scotland (4K)
The Friends of the Far North Line
Cairdean Na Loine Tuath
the campaign group for rail north of Inverness - lobbying for improved services for the local user, tourist and freight operator

EWS - Rail Freight on The Far North Line

The Far North Line plays an important role in the rail freight operations of EWS. This role will increase in coming years as demand for rail freight in the Highlands continues to grow.

Over recent years, EWS has won new business to the Far North Line. Daily trains heading north and south haul goods for Safeway, pipes, building materials and freezers. Additional services is something EWS pursues on the Far North Line and it believes that significant growth will occur on the line in the coming few years.

This can be realised once certain key national decisions which will affect this growth are taken.

An imminent decision by the Rail Regulator will effectively make or break the rail freight growth opportunities on the Far North Line; a decision on whether to reduce by at least 50% the charge paid to Railtrack - the track access charge - for the use of the network.

Without such a reduction, a key cornerstone of the Government and Scottish Executive's ten-year transport plan to increase freight on rail by at least 80%, and by doing so reduce road congestion, is at risk. Rail freight track access charges currently account for around 40% of the cost of running a freight train. Such a fixed cost continuing will not provide the immediate potential to grow rail freight; track access charges are cited most often by businesses as reason why they are unable to commit to rail freight no matter how interested they are. The Far North Line is a route which will make significant gains in terms of rail volumes once track access charges are reduced, as the economics of rail freight improve for both short and long-haul movements.

Such a reduction will offset the 20% reduction in road costs created by the Government introduction of heavier lorries, reduced Vehicle Excise Duty and the standstill on fuel duty. If track access charges are not reduced then the simple fact is that rail freight will not grow, the road network will become more congested and the air more polluted. If one act is required in order to secure the movement of rail freight on the Far North Line, then it is a reduction in the rail freight track access charge.

The recent launch of the new parcels train to Inverness, while not operating on the Far North Line, is an example of future markets which will need to be exploited in order to ensure that rail freight grows. In the long term, if markets are viable, then consideration can be given to providing an "express" service on the Far North Line in addition to the existing daily Enterprise trains. This, and other new types of traffic, are being pursued by EWS.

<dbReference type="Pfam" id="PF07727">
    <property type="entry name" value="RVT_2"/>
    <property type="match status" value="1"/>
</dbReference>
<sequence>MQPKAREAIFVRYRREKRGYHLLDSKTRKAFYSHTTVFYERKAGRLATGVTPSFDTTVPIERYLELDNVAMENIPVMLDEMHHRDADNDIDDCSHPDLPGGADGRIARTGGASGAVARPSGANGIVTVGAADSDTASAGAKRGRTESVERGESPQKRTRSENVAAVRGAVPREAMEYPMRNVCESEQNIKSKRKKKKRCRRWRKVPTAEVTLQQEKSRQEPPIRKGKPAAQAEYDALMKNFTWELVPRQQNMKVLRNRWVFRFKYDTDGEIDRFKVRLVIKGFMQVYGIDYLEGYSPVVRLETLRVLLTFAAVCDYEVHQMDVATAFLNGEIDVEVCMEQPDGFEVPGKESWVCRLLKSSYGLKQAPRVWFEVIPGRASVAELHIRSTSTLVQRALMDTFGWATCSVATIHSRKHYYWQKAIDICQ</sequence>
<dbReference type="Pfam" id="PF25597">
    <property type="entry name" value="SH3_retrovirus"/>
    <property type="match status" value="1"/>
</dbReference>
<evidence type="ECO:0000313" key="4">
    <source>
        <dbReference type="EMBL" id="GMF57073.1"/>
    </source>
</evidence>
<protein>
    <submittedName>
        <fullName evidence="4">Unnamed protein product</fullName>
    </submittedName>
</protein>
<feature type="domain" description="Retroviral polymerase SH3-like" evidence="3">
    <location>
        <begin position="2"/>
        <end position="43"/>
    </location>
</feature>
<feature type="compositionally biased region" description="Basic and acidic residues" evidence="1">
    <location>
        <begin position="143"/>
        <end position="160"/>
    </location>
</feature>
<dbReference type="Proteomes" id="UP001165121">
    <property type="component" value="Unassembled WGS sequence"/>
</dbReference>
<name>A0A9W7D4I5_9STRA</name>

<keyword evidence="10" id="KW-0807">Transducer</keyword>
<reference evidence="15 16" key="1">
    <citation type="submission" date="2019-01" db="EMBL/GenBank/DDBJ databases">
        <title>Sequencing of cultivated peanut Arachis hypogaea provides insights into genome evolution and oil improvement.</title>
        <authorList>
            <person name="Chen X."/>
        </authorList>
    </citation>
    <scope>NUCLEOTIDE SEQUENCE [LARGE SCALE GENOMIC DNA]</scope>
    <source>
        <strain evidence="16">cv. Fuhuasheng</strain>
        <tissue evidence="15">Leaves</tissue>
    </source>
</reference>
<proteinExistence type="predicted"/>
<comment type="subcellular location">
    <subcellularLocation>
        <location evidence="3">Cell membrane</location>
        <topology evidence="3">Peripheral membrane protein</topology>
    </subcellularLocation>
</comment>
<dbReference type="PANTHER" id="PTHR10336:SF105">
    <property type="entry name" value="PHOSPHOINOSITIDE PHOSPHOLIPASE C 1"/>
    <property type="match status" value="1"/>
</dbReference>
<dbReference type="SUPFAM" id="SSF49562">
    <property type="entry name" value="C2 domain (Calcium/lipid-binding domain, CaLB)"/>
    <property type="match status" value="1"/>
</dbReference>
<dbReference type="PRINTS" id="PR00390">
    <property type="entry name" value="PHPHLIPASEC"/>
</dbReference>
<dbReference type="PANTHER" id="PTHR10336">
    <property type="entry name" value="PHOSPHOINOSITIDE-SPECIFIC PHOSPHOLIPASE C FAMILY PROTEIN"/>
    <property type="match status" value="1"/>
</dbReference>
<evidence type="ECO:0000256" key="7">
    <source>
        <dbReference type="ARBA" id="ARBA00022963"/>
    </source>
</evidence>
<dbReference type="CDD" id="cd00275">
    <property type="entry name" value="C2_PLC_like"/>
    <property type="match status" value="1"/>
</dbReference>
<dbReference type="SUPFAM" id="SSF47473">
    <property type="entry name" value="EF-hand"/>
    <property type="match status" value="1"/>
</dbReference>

The Far North Line is part of the national network and issues affecting the running of trains in other parts of Britain, in turn, affect the Far North Line. While access and train pathing is not an issue on the Far North Line, access to other points of the network are. The pressure for night-time maintenance, renewal and closure of the network reduces the value of the railway to Great Britain plc. Unless the railway can offer trains operating at any time in a 24-hour day to the business community, a proportion of freight going by the road network will not be transferred to rail. In order to meet the Government's growth target for rail freight, a 24-hour, seven-day-a-week railway is required.

This requires a balance to be struck between the understandable need to maintain a railway and to provide round-the-clock access that the road network offers HGVs. There needs to be a balance of weekday, weeknight and weekend track work to ensure that maintenance is achieved, but not by shutting the railway down at night when freight trains tend to require access. By doing so, the railway will fulfil its role as Britain's alternative road network, which will also enhance rail freight opportunities on the Far North Line.

Continued investment and development of the Far North Line is essential. EWS, with Railtrack, are pursuing the feasibility of the line from Georgemas Junction to Thurso being cleared for the operation of the Class 66 locomotive, which currently only operates as far as Georgemas. This will enable direct operations into Thurso for customers. Opportunities for timber loading at Kinbrace and Lairg will enable a significant number of trucks being removed from the road network in the Highlands. EWS continues to encourage Railtrack to invest in its infrastructure and improve linespeeds.

In terms of imminent future new traffic, oil will return to the Far North Line later this year with a weekly movement for BP by EWS from Grangemouth to Lairg.

Any queries on EWS developments on the Far North Line can be referred to: Graham Meiklejohn, EWS Media and Public Affairs Manager, 310 Goswell Road, London, EC1V 7LW. Telephone - 020 7713 2486
Freight Timetable 2001
Train Dep. Days From To Arr. Customer Comments
4H44 01.00 EWD Mossend Euro Georgemas Jn 09.45 Safeway Inverness yard 05.01-05.18
4D66 14.45 SX Georgemas Jn Mossend Up Rec 00.06 Safeway Inverness yard 19.05-19.45
4H46 14.45 SO Georgemas Jn Inverness yard 19.05 Safeway  
4D68 19.44 Sun Inverness yard Mossend Up Rec 00.01 Safeway